The race is on for three Schenectady City Council seats — and because one is vacant, the Republicans are hoping to pick up a slot.
The Democrats are running two incumbents.
The third incumbent, Councilwoman Barbara Blanchard, is not running for re-election. She had a stroke last September and has been unable to return to the council.
In her place, the Democrats are running John Mootooveren, who ran for the council in 2011 and was narrowly defeated. He was considered a strong contender for last year’s council race, but he stepped aside in favor of Marion Porterfield to end a growing feud between his supporters and hers.
On the Republican side, a woman who has wanted the endorsement for years is finally running for office.
Mary McClaine, a longtime critic at City Council meetings, was endorsed by the Republicans. She had sworn earlier this year that she would keep asking for the endorsement until her dying day.
Chairman Michael Cuevas said the Republican Committee had hesitated to endorse her because she once switched parties and asked the Democrats to endorse her. “They needed to be clear that was an error of judgment that would not be repeated,” he said.
He added that McClaine was a familiar name.
“Everyone knows she is not afraid to take on members of the council,” Cuevas said.
The committee also endorsed Joseph Lazzari, who ran for sheriff in 2009.
He worked as a Schenectady police officer for 25 years, from 1979 to 2004, rising to the rank of detective. He also served in the Air Force during the Vietnam War.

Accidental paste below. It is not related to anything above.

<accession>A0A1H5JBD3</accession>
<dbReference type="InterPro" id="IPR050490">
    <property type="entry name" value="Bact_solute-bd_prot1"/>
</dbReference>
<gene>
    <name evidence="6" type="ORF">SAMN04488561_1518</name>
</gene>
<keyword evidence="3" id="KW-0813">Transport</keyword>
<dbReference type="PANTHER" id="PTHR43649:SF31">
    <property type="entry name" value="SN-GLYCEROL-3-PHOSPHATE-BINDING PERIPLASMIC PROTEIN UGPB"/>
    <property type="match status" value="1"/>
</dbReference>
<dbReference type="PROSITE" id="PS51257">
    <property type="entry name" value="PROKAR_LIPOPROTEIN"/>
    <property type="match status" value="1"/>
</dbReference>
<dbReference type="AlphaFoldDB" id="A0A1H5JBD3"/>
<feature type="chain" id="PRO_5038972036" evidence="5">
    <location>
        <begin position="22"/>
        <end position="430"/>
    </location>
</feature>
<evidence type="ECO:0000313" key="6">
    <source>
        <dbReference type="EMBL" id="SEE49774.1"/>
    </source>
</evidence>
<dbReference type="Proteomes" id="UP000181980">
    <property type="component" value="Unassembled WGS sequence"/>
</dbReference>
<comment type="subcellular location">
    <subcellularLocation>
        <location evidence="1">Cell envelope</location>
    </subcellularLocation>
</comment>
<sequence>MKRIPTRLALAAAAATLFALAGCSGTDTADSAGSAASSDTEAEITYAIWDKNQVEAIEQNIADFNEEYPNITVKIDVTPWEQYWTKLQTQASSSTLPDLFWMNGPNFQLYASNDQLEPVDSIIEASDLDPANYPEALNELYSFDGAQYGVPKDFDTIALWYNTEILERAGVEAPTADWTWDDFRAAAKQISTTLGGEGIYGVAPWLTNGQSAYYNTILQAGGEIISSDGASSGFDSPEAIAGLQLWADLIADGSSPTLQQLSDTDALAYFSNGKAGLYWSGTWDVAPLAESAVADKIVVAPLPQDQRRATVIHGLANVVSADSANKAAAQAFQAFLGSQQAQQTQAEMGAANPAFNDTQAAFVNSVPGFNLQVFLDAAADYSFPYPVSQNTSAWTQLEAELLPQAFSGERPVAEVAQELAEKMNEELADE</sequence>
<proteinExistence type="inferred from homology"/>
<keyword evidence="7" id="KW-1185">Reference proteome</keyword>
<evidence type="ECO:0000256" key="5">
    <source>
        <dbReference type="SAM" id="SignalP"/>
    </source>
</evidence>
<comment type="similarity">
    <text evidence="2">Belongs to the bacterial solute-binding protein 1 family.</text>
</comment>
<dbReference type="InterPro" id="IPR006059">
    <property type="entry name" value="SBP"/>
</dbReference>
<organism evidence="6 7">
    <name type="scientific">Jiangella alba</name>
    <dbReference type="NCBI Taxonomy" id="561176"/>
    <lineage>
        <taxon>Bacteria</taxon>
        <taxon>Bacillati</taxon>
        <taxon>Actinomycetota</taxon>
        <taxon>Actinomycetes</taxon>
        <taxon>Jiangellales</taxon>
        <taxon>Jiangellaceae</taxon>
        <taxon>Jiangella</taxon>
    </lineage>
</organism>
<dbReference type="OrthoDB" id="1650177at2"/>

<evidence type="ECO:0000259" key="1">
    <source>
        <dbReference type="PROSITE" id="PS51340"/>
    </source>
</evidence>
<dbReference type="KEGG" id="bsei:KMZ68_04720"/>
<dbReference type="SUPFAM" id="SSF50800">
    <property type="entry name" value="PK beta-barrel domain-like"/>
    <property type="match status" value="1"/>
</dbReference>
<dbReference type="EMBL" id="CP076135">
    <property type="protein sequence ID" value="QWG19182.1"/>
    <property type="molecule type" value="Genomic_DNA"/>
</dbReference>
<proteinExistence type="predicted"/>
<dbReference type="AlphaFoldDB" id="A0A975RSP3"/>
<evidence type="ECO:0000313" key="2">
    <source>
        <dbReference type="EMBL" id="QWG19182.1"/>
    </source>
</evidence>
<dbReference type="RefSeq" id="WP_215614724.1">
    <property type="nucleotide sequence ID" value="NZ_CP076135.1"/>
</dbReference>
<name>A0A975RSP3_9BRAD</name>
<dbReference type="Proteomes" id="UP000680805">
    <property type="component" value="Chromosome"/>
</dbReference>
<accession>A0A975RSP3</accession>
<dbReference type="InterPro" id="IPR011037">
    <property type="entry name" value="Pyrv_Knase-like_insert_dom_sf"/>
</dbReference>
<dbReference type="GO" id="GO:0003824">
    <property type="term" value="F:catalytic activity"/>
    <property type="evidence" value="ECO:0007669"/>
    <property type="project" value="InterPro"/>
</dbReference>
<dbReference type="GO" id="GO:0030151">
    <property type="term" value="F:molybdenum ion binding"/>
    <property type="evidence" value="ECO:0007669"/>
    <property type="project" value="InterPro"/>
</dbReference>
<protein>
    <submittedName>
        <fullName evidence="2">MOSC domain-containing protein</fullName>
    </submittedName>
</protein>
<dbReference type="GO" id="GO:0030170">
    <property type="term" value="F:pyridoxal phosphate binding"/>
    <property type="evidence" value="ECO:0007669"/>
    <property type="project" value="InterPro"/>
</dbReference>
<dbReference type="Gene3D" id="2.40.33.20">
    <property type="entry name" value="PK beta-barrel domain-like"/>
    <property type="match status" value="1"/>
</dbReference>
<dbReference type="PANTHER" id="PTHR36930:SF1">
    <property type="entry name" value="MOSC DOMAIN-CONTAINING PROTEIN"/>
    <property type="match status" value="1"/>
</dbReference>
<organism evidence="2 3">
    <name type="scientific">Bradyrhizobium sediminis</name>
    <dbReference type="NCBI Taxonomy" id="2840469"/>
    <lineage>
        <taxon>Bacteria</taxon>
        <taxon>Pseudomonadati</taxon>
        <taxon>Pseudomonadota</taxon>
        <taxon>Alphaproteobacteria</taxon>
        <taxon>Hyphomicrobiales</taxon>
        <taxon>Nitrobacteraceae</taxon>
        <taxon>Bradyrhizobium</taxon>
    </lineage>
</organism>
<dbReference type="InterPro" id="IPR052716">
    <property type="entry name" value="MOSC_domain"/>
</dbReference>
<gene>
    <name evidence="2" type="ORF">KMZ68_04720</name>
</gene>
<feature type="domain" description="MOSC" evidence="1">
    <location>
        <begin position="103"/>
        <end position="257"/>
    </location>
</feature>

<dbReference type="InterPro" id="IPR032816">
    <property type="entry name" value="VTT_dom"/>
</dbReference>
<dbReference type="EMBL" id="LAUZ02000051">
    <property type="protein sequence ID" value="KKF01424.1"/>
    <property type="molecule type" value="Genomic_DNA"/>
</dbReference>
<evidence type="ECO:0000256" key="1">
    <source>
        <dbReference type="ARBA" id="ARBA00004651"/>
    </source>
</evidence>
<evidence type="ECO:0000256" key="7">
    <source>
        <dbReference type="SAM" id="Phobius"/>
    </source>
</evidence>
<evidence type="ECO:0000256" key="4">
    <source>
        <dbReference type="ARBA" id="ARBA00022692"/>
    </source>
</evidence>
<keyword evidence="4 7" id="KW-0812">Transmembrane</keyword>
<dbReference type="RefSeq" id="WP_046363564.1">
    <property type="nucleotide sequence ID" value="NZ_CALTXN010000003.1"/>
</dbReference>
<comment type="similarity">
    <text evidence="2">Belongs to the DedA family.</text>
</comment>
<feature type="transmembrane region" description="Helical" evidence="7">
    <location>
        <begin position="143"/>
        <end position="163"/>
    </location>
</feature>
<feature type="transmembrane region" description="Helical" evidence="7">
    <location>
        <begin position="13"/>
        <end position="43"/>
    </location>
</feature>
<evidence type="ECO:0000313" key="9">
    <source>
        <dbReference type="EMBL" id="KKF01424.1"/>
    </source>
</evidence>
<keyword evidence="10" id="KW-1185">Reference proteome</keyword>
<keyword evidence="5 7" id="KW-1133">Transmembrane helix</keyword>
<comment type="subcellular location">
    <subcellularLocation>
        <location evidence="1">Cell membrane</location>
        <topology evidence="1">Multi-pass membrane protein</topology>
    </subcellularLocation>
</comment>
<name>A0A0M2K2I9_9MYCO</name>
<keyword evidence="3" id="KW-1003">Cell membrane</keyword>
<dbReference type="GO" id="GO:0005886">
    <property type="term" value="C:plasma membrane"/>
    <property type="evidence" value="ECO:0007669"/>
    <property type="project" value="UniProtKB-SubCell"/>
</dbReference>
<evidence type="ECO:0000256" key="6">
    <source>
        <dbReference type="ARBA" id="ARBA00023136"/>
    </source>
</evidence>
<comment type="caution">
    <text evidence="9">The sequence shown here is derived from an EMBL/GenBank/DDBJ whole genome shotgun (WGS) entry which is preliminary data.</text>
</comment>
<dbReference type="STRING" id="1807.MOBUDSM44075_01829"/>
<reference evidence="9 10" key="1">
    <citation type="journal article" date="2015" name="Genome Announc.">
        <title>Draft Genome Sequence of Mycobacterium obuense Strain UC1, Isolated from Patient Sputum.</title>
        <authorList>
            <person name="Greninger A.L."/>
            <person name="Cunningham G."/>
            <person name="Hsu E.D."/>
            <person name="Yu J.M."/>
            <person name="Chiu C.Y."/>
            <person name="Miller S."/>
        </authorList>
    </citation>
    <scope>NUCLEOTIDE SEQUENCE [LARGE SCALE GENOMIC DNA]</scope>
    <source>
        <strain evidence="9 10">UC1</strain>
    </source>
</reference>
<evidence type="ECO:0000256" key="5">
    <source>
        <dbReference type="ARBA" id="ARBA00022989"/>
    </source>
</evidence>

Cuevas said Lazzari was a strong candidate because of his police and military background.
“He’s vary familiar with public safety issues,” Cuevas said, adding that Lazzari will propose ways to reduce crime in the city.
Also endorsed was newcomer Joseph Kelleher, who recently moved to the city. He grew up in Saratoga County.
Kelleher is a computer specialist who works for Automate Dealerships, a computerized program for local car dealerships.
Cuevas said he was pleased that Kelleher lives in the Central State Street neighborhood, “which is a territory we need some help in.”
The Democrats endorsed council members Carl Erikson and Marion Porterfield, as well as Mootooveren.
Porterfield ran for office last year after being appointed to fill a vacant seat. She must run again this year for a full four-year term.
Erikson is running for his second term. He had expressed worries that he might not be endorsed by the Democrats, citing criticism from some committee members who objected to his occasional criticism of proposed legislation.
But the committee endorsed him without much debate.
Chairman Richard Naylor said he felt the Democratic ticket was particularly strong this year. He noted that all three candidates work in different fields — Mootooveren is an accountant, Erikson works in purchasing for General Electric, and Porterfield is a “community worker,” Naylor said.
And he’s happy that they represent three of the biggest demographic groups in the city.
Porterfield is black, Erikson is white, and Mootooveren is a naturalized U.S. citizen from Guyana.
“They all come from different neighborhoods,” he added. “There’s a lot of diversity. They represent a lot of different people in the city. It addresses the changing population in the city — it’s good to have different kinds of people.”